And I’m being arrested for puns?!?! Das ist heftig!
“Sir, please come with us or we’ll have to handcuff you.”
Damn it. I gotta go…  if you have any questions or suggestions or if you want to share how native speakers reacted to the reveal that haft and heftig are related, just leave me a comment.
I’ll be back.  They got nothin’ on me. #freemanuel.

further reading:

 

** vocab **

haften – stick to a surface, be legally liable
verhaften – arrest
die Haftanstalt – the jail (official term)
die Untersuchungshaft – the detention
die Einzelhaft – the solitary confinement

zauberhaft – magical
dauerhaft – for a long time
krankhaft – pathological(ly)
ernsthaft – seriously
zwanghaft – compulsive

das Heft – the notebook (small, think), also: handle of a tool (old word)
abheften – file away (put away into a folder)
das Comicheft – the comic book (thin)
der Hefter – the folder
die Heftklammer – the stapler pin

heftig – intense(ly), violent(ly) (figurative sense, NOT actual violence)

der Griff- the handle of a tool/weapon, the haft

 

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AnglRivera@aol.com
AnglRivera@aol.com
10 months ago

great post! I love learning while having a good laugh! Emanuel, you are awesome!

hi
hi
3 years ago

aaron | September 6, 2017 at 4:39 pm | Reply
Mir ist inzwischen eingefallen, dass -haftig vielleicht von -haftigkeit kommt und lässt einfach ein Adjektiv aus einem Nomen mit der Endung -haftigkeit bilden?

es gibt den “Leibhaftigen”, den dessen Namen nicht genannt werden soll…. ;-)
(den Teufel…)

SteveBead
SteveBead
4 years ago

Emanuel

Can you check that this is on your word lists please. I couldn’t find it.

cheers

Steve

Anne Maxwell-Jackson
Anne Maxwell-Jackson
4 years ago

Hello. Thanks for a great post,as usual. Re the Muttiheft, I was a teacher and a parent of school-age children. In Britain communication between parent and school happens in the children’s homework diary, unless it’s something requiring more urgency or aavdiscretion. The diary is signed weekly by the parent and checked by the teacher, so it would be clear that the message had been seen

aaron
aaron
4 years ago

Ich bin dem Wort “leibhaftig” in einem Buch begegnet und konnte dessen Bedeutung aufgrund der Bedeutung von -haft herauskriegen. Allerdings scheint -haftig seltener als -haft vorzukommen. Ich habe bloß 4 Vorkommen im Wörterbuch gefunden – leibhaftig, schattenhaftig, unwahrhaftig und wahrhaftig. Gibt es weitere?

aaron
aaron
4 years ago
Reply to  aaron

Mir ist inzwischen eingefallen, dass -haftig vielleicht von -haftigkeit kommt und lässt einfach ein Adjektiv aus einem Nomen mit der Endung -haftigkeit bilden?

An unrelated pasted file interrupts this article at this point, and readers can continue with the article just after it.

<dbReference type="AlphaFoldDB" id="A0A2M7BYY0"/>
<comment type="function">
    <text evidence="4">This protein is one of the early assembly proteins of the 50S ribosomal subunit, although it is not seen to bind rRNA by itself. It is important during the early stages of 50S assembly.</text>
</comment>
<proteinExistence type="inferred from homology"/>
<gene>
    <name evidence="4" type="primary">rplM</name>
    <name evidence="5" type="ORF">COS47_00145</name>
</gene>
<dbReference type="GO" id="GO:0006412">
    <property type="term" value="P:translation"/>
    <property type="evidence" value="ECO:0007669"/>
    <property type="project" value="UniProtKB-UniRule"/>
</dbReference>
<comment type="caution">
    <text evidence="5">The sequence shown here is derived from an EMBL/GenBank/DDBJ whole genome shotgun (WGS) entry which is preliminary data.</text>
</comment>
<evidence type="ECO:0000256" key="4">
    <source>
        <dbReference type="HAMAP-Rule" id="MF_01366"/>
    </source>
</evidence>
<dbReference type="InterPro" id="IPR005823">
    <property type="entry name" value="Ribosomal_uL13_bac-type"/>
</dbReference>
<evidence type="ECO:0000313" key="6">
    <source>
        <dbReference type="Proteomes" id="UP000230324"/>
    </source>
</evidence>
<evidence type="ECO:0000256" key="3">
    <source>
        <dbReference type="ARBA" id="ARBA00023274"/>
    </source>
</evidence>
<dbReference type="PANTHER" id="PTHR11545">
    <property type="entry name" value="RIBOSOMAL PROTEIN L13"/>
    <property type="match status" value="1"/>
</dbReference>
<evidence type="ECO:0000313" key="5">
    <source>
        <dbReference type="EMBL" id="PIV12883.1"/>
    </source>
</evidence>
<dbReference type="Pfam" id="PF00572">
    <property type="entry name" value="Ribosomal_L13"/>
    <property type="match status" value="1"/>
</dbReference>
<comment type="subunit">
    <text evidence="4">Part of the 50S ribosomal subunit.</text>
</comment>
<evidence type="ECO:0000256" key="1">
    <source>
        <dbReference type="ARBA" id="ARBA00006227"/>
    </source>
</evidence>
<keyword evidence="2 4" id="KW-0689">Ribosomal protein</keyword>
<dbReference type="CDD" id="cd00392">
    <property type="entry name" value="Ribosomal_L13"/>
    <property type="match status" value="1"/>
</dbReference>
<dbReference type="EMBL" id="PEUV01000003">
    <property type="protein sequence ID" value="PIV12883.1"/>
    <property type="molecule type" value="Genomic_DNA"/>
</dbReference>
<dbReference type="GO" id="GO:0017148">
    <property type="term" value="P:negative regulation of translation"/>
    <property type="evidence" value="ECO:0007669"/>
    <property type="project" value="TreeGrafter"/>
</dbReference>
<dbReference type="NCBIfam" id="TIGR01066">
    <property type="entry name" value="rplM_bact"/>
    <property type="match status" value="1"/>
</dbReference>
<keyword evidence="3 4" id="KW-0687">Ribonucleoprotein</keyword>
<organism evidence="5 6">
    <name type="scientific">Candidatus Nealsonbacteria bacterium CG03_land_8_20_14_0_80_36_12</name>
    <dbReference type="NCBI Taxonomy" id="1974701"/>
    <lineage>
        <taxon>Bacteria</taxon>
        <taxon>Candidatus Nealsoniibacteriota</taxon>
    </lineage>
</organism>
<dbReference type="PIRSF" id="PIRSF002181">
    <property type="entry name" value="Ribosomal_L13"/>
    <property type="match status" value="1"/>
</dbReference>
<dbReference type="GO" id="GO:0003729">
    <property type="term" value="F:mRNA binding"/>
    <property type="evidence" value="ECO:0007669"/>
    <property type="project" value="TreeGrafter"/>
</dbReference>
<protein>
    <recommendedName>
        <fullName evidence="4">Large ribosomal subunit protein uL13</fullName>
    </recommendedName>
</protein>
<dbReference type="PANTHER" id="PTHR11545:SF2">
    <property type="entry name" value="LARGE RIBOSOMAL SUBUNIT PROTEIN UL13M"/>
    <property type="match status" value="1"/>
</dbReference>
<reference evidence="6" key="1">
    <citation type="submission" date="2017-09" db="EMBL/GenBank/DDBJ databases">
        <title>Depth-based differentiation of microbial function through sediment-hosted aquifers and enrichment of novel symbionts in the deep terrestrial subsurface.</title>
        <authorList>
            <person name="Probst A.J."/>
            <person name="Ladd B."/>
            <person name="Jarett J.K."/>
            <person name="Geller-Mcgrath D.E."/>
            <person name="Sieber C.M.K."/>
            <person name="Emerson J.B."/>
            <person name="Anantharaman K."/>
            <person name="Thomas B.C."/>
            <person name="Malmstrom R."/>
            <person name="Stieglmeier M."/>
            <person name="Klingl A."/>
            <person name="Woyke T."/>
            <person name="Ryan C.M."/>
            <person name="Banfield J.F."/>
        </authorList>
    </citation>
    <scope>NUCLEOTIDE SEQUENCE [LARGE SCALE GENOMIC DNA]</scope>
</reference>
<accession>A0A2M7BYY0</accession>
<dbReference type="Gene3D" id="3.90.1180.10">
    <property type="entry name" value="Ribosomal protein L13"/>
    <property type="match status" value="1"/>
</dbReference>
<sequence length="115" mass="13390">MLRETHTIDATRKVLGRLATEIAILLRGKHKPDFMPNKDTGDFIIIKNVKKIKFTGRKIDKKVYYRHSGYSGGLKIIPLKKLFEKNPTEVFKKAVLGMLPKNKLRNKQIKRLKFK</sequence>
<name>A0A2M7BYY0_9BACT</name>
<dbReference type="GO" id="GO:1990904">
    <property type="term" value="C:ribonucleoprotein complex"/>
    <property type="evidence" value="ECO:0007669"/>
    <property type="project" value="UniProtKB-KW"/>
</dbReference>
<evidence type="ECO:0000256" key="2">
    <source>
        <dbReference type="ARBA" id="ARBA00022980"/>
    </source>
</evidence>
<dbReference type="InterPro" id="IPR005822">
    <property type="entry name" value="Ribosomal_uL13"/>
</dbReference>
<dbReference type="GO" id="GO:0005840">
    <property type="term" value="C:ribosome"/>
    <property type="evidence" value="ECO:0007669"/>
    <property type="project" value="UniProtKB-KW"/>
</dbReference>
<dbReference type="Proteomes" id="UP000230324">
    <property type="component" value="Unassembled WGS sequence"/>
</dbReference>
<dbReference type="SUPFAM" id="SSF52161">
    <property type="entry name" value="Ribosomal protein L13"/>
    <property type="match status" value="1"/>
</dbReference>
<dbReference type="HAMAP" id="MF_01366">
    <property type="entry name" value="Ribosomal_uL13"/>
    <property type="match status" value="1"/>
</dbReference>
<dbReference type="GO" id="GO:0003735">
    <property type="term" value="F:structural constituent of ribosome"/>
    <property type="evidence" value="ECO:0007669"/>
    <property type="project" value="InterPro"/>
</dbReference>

Makana
4 years ago

I have never heard of “Muttiheft” used here in Berlin. Where I work they all say, “Mitteilungsheft” In Engl. I would say, “communication book” or “information book”.

berlingrabers
berlingrabers
4 years ago

I’ve always wondered what exactly “herzhaft” means – other Anglophones can chime in here, but to me “hearty” doesn’t sound so much like a description of flavor as one of… I don’t know, texture or something. Like, it’s typical to refer to stew as “hearty,” which might involve it being flavorful, but to me it mostly sounds like it’s warm and filling, thick rather than soupy. Hearty food is comfort food.

My sense of “herzhaft” is something like “savory,” in contrast to sweetness. But then, “greasy” would probably often be a component of “hearty,” so I don’t know.

RuthE
RuthE
4 years ago
Reply to  Emanuel

“Freak out” started in the drug slang of the 60s. It involved irrational behavior or emotional instability, possibly panic, or even disconnection from reality, like on LSD. Now it has come to mean losing emotional control due to excitement, shock, fear, joy, despair, etc. It’s very often used negatively, as in “Don’t freak out, man!”

It has also been over-used somewhat, so the original extreme meaning has been softened quite a bit. “Don’t freak out!”, at least as far as I have seen, is most often a dismissal of someone’s objections to something, usually directed at parents. It can also be used to describe one’s reaction to some unusual, usually negative event. “Seeing my friend laying there unconscious freaked me out.” “I was freaked out by all the cockroaches we found under the sink.”

I have no idea how common it is, but it’s still around. “Freaked the most out” is an unusual wording, but most N Americans would know what the speaker was referring to.

berlingrabers
berlingrabers
4 years ago
Reply to  Emanuel

It would sound odd to me – I’d assume it was a slip of the tongue, and that the speaker meant “makes the parents the most freaked out.”

That said, there’s one parallel to that construction that is idiomatic (if very colloquial and vulgar): “freak(ed) the [expletive] out.” Not that I’m suggesting an NPR host would ever have subconsciously wanted to say “what makes the parents freak the f*** out”…

RuthE
RuthE
4 years ago
Reply to  Emanuel

“Freaked the most out” is really awkward sounding. If I had to compose that sentence, I would have said, “…what makes the parents freak out the most”. Note my switch to the infinitive, which works better in the subordinate clause (or whatever it’s called). Same with “freaked quickly out” – it isn’t as awkward as the other one, but still off. It sounds much more natural to have the adverb before or after this set phrase, as in “freaked out quickly” or “quickly freaked out”.